Course date

30 June - 11 July, 2003
Application deadline:
15 February, 2003
Course Director(s): 

Andrew Herscher

University of Illinois at Urbana-Champaign, Comparative and World Literatures, Durham, NC, United States of America
Course Faculty: 

Conerly Casey

University of California, Los Angeles (UCLA), Department of Anthropology, Los Angeles, United States of America

Allen Feldman

Ljubljana Graduate School of Humanities, Anthropology of Everyday Life Program, Ljubljana, Slovenia

Uli Linke

Anthropology, Rutgers University, New Brunswick, United States of America

Tomislav Longinovic

University of Wisconsin - Madison, Slavic and Comparative Literature, Madison, United States of America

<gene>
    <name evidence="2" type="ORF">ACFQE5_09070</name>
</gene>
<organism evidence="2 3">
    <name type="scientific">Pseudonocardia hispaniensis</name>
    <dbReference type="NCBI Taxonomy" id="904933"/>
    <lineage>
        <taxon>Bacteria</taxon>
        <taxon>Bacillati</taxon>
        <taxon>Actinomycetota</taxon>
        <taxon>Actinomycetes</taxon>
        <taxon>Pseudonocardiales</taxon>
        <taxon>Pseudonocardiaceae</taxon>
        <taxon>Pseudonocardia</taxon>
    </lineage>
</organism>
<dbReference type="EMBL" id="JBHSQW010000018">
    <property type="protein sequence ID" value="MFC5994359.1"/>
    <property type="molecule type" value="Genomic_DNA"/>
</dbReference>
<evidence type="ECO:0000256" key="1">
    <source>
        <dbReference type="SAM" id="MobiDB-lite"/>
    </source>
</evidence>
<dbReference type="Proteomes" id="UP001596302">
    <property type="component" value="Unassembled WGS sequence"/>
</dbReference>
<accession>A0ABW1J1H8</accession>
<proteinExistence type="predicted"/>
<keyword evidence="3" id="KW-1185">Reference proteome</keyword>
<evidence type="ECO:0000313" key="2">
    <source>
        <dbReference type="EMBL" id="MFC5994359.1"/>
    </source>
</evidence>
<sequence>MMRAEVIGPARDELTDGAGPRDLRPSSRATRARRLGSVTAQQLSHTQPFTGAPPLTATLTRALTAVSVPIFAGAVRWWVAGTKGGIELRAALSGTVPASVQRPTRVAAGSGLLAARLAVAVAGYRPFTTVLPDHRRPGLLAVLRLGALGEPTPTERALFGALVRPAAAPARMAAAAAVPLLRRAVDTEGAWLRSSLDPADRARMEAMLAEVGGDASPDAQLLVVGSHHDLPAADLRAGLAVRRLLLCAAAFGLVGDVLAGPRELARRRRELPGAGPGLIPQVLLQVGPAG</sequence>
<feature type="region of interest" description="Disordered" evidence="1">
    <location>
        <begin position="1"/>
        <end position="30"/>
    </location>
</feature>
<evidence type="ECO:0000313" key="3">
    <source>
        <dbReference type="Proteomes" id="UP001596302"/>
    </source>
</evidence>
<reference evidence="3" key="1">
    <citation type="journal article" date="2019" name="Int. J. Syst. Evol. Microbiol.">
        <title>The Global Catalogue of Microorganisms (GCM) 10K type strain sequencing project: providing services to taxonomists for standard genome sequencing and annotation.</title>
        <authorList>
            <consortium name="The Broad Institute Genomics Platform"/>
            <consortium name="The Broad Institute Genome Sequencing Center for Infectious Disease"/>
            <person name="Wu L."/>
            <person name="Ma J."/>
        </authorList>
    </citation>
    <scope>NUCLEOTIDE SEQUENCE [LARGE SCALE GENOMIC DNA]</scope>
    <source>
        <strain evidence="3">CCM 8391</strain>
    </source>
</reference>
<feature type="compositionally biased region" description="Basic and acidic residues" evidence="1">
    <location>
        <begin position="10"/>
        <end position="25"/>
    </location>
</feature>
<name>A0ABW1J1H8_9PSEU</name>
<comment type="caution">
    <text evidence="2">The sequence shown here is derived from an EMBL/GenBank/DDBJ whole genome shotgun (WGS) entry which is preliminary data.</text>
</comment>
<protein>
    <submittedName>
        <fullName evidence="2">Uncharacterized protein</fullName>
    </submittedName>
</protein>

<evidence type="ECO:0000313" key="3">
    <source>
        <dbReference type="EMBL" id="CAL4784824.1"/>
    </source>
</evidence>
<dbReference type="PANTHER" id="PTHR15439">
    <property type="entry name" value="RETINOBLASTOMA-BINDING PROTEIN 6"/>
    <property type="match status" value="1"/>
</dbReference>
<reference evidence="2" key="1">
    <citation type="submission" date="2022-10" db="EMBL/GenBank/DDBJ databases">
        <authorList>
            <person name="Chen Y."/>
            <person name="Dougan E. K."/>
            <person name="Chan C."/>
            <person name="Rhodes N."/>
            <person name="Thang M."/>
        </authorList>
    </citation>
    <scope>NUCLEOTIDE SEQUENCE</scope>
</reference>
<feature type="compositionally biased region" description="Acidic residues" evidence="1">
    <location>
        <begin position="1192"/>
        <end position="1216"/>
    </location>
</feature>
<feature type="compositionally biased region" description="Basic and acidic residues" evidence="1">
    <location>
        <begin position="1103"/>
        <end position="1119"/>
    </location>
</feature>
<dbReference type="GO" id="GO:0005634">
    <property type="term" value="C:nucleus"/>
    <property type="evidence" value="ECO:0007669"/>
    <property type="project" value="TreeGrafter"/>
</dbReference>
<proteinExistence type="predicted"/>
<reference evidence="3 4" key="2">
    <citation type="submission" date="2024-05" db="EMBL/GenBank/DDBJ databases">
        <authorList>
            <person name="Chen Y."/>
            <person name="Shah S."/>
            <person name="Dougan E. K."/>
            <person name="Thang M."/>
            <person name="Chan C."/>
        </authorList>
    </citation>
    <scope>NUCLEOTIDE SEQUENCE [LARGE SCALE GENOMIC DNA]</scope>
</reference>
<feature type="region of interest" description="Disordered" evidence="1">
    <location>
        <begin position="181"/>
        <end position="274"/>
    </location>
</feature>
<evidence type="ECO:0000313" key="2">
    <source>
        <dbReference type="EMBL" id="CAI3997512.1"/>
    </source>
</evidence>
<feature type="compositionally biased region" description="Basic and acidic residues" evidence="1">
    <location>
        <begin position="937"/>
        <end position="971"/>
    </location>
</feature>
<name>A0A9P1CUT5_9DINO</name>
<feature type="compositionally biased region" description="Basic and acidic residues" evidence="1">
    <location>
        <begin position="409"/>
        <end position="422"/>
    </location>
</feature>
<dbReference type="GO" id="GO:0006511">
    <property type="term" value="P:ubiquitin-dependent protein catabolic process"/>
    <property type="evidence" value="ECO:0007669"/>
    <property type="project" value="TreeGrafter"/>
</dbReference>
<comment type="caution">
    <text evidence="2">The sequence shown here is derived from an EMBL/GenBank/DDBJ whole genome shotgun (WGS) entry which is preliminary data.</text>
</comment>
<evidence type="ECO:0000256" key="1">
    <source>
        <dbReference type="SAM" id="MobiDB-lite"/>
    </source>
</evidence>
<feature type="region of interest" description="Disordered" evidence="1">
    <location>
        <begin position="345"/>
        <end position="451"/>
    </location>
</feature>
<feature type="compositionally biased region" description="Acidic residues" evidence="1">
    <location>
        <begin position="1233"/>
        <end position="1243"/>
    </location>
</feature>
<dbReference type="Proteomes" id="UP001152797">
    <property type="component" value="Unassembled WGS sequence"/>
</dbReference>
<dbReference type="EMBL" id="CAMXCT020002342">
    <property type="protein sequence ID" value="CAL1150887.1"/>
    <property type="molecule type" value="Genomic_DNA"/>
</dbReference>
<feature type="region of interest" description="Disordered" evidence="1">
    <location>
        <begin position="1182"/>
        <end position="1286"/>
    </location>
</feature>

Following the collapse of the Soviet Union and the end of the Cold War, a new international political geography has emerged, with certain areas - such as the Balkans, Rwanda, Sri Lanka, and Israel and the occupied territories - framed as zones of ethnic, religious or nationalist conflict. "Culture" is often invoked as a contributing cause of these conflicts, but it is only recently that the cultural aspects of these conflicts have become central to a range of disciplines, old and new: anthropology, cultural history, studies of visual and material culture, and studies of trauma and memory. On the bases of these new conceptualizations of the cultural, this course will examine political violence not as an adjunct to or a result of cultural activity, but as a fully cultural materialization and performance. The course will thus consider the centrality of cultural issues in ethnic, religious and nationalist conflict, attempting to ascertain the place of political conflict and violence within the field of culture and the status of the experience, representation and interpretation of conflict and violence as cultural phenomena.